For just $49.99, the Mpow Mbox delivers a solid combination of looks and performance. It sounds better—and is far better looking—than the slightly less expensive AmazonBasics Mini Ultra-Portable Bluetooth Speaker. On the other hand, you don't have to pay a lot more to get a speaker with better sound quality. The JBL Clip costs the same amount as the Mbox, and delivers richer, fuller sound (though its clip-on design is better suited to travel than stationary use). Our Editors' Choice, the Logitech X300, offers far more powerful, room-filling sound for just $20 more than the Mbox. It might not look quite as sleek, but its colorful, bright design is equally stylish in its own right.


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Gunnar Optiks Phenom Premium Prescription Computer Eyewear

Pros Solid build quality. Tint can help reduce eye strain. Compatible with some prescription vision plans.

Cons Expensive. Bottom Line Gunnar's high-end prescription glasses combine excellent build quality with a pleasant lens tint.

By Will Greenwald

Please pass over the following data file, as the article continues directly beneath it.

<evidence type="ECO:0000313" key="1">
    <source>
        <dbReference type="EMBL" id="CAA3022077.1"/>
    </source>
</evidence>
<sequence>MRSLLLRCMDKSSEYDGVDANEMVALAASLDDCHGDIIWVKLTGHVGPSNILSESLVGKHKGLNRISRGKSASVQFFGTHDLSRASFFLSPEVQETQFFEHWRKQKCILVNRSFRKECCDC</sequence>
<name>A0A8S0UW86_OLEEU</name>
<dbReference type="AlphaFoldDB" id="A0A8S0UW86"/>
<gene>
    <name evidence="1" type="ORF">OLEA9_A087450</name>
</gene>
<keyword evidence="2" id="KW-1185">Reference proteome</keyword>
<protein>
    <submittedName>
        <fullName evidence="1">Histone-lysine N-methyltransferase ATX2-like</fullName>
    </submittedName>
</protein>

We've reviewed Gunnar glasses in the past, and have looked at them generally favorably, despite some dubious claims regarding the benefits of their signature yellow tint. However, there are some good explanations for the tint, and good reason to expect some benefit in reducing eyestrain. You still need to be able to see through those glasses, though, and if you use prescription lenses, regular Gunnars won't do you much good. Fortunately, Gunnar Optiks offers prescription versions of its glasses, and sent a pair of its Premium Rx prescription lenses in gray Phenom frames for review. At $349 for the Premium Rx lenses in the Phenom frames, Gunnar prescription glasses might seem a bit pricey. Fortunately, certain vision plans actually cover prescription Gunnar glasses, at least in part, and when you compare them to the glasses you find behind your optometrist's counter instead of the glasses you can find on shelves at the drugstore, the price tag seems much less daunting.